Transport Aircraft Strength in Greece, 5 Dec 1941

In reaction to the Commonwealth offensive and the supply crisis, a large number of transport planes were assembled in Greece to ensure at least the most urgent supplies could be delivered to keep the German forces in North Africa in the game, so to speak.

An ULTRA intercept (CX/MSS/503/T29) of early December 1941 gives a snapshot of this strength, and it shows the low levels of serviceability, and importantly also shows what this level of effort could deliver in a day. With the proviso that without having the same info for other days, it is impossible to say whether this was a good, bad, or indifferent day.

On 6/12 Fliegerkorps X made following report to C. in C. GAF (Gen. Qu. Genst. 4 Abt.):-

Strength Return (at 5/12/2200 hours):-

Unit Location Esta-blishment Service-able Percent
9/KG z.b.V. 1 Tatoi




11/KG z.b.V. 1 Tatoi




Glider Towing Detachment Eleusis




Freight Gliders Eleusis




KG z.b.V. 172 Tatoi




KG z.b.V. 300 Tatoi




KG z.b.V. 102 Kalamaki




II./LLG 1 Kalamaki




10./KG z.b.V. 1 Benina (North Africa)




 Remarks: 1 Ju 52 (O6 + CC)(?) of KG z.b.V. 102 missing since 4/12.

The total comes to 118 planes, excluding the gliders and their tows, of which 67 were operational, or 57%.

Transports on 5/12:

To DERNA    2 Jumo 211 H engines

75 drums of cable

648 armour piercing Flak shells (8.8 cm)

47,600 litres B4

6 men of (F) 123 with baggage

9 soldiers with baggage

To MALEMES    90 men of Res. Flak Abt. 806

Remarks: the intented transfer of fuel to CRETE in the afternoon was not possible, owing to weather. The following are still on the way:-

Of II/LLG 1 – 2 a/c

Of KG z.b.V. 102 – 3 a/c

Some more on the mechanical reliability of Crusader Tanks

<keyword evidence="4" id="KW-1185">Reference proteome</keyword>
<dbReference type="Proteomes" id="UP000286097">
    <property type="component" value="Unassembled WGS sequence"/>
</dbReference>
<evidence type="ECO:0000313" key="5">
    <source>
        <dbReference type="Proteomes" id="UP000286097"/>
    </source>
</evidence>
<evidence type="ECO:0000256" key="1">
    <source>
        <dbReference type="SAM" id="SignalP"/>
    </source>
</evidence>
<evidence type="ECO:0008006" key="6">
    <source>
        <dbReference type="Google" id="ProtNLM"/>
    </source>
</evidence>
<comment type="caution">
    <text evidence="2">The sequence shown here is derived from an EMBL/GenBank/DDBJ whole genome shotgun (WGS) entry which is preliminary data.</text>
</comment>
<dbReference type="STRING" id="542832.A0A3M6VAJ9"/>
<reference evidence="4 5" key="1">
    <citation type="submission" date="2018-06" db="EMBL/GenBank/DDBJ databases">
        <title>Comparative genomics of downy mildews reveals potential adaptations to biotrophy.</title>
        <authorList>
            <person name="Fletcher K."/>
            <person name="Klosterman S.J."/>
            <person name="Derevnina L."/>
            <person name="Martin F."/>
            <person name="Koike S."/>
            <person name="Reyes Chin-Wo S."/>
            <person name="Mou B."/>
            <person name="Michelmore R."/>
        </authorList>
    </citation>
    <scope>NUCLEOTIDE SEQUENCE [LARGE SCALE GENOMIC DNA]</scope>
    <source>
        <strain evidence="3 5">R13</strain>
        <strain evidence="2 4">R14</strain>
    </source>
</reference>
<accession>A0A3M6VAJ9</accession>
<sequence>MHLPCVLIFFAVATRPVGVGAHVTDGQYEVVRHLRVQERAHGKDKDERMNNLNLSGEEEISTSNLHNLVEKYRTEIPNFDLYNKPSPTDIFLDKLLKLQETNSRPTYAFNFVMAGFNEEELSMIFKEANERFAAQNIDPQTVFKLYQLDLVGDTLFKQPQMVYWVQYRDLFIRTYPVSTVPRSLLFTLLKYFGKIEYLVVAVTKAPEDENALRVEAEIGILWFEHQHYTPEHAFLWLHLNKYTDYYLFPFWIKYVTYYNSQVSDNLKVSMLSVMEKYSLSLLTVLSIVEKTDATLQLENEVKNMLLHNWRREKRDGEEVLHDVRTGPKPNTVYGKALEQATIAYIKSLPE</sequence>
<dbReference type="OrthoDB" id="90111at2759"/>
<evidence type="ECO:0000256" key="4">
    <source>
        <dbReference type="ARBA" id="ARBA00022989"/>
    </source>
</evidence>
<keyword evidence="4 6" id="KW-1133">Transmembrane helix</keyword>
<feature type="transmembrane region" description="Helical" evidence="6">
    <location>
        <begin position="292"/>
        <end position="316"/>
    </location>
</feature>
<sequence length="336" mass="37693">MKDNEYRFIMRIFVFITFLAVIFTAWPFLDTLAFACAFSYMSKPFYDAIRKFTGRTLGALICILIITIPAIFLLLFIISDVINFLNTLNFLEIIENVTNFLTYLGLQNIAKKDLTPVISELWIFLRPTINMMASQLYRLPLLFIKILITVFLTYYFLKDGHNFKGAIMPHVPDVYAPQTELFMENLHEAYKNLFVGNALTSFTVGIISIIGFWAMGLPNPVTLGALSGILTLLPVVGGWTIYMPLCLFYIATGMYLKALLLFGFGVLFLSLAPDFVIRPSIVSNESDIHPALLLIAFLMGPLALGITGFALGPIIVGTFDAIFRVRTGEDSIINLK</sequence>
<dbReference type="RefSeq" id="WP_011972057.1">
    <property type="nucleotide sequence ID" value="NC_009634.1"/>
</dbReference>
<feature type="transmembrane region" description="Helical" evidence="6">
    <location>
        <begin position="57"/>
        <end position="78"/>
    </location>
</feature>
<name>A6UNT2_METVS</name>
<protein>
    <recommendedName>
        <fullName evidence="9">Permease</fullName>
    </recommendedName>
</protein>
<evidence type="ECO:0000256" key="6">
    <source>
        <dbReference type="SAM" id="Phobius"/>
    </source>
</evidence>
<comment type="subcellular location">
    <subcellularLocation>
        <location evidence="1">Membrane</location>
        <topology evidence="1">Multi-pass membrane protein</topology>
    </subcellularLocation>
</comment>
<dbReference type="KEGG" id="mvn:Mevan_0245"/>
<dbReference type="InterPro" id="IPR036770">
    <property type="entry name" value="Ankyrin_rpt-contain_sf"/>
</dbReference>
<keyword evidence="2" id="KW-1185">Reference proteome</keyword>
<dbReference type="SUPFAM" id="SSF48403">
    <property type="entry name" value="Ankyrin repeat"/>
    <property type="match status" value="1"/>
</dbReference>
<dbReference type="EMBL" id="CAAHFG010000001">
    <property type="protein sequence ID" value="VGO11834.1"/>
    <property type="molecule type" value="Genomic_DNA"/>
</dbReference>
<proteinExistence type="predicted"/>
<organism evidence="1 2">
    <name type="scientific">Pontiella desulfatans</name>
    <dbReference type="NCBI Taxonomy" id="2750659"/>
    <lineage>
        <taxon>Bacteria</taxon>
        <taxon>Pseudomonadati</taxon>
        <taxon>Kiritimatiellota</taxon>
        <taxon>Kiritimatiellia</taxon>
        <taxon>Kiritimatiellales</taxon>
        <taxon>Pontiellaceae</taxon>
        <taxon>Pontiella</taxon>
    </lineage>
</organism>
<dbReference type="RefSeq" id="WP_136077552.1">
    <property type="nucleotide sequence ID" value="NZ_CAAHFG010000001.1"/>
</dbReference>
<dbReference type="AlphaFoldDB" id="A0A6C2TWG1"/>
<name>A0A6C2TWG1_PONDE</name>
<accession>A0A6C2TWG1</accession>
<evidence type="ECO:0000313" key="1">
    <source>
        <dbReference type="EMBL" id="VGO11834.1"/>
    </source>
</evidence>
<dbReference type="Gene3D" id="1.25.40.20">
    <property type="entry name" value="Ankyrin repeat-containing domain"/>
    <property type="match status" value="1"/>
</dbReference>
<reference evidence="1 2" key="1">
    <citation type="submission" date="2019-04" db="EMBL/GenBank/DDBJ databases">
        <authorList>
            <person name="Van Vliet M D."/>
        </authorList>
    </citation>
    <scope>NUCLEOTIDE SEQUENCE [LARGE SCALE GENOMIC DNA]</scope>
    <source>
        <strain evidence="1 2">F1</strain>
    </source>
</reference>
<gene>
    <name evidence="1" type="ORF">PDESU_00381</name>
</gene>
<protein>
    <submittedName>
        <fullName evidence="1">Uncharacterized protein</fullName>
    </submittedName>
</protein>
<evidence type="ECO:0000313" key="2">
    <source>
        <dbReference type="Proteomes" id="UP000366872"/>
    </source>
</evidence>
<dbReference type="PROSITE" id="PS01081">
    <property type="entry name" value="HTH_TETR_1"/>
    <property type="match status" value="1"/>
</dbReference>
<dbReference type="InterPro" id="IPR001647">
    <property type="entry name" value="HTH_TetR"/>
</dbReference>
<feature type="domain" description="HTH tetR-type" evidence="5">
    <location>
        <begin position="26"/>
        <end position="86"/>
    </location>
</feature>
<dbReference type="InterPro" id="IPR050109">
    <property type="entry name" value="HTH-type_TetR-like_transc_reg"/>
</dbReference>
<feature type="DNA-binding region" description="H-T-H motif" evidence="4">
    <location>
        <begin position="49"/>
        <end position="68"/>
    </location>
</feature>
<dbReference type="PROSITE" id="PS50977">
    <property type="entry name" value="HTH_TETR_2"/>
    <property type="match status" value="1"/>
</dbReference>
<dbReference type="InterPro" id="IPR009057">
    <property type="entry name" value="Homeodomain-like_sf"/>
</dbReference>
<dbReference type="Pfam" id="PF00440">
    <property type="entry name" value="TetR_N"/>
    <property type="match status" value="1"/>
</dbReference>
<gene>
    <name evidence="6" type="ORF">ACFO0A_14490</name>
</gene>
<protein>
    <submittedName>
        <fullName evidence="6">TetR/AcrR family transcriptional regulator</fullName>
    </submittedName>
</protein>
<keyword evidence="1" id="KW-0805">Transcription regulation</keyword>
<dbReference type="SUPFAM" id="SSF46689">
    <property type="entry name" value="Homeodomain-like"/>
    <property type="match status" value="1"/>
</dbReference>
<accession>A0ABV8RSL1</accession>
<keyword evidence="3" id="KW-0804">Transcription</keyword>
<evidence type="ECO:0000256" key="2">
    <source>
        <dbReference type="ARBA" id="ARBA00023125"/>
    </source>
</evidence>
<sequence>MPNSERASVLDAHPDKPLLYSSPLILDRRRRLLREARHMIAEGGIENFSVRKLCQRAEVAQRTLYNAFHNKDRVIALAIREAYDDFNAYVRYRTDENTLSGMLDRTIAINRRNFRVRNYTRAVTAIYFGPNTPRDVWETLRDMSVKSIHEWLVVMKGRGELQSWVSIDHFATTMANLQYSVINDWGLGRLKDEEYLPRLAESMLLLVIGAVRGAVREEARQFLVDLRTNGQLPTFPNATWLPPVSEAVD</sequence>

In an older post (at this link), I had provided some information that Rich had found on mechanical issues affecting Commonwealth tanks during CRUSADER. Working my way through the Queen’s Bays war diary for January 42, I have now come across a statistic of tank breakdowns for mechanical reasons during the Axis counter-offensive of January 1942. The Queen’s Bays were one of the three armoured regiments of 2 Armoured Brigade, 1 Armoured Division, and were equipped with a mix of 31 Cruiser Mk. VI (Crusader), 1 Cruiser Mk. IV, and 19 M3 Stuart tanks.

Over the course of operations, 22 Cruiser tanks (21 Mk. VI, and 1 Mk. IV) broke down, three developing two separate faults. One tank broke down due to a collision. Ignoring the latter, the failure rate was 77% including the three twin-failures.

Two M3 Stuart’s broke down, or 11%, one of them due to having towed broken down Cruisers, and being worn out in consequence, and the other due to faulty electrical wiring. Five M3 Stuarts were lost due to lack of petrol (the high petrol consumption of the aerial engine used in the tank was responsible for this), and one was unaccounted for.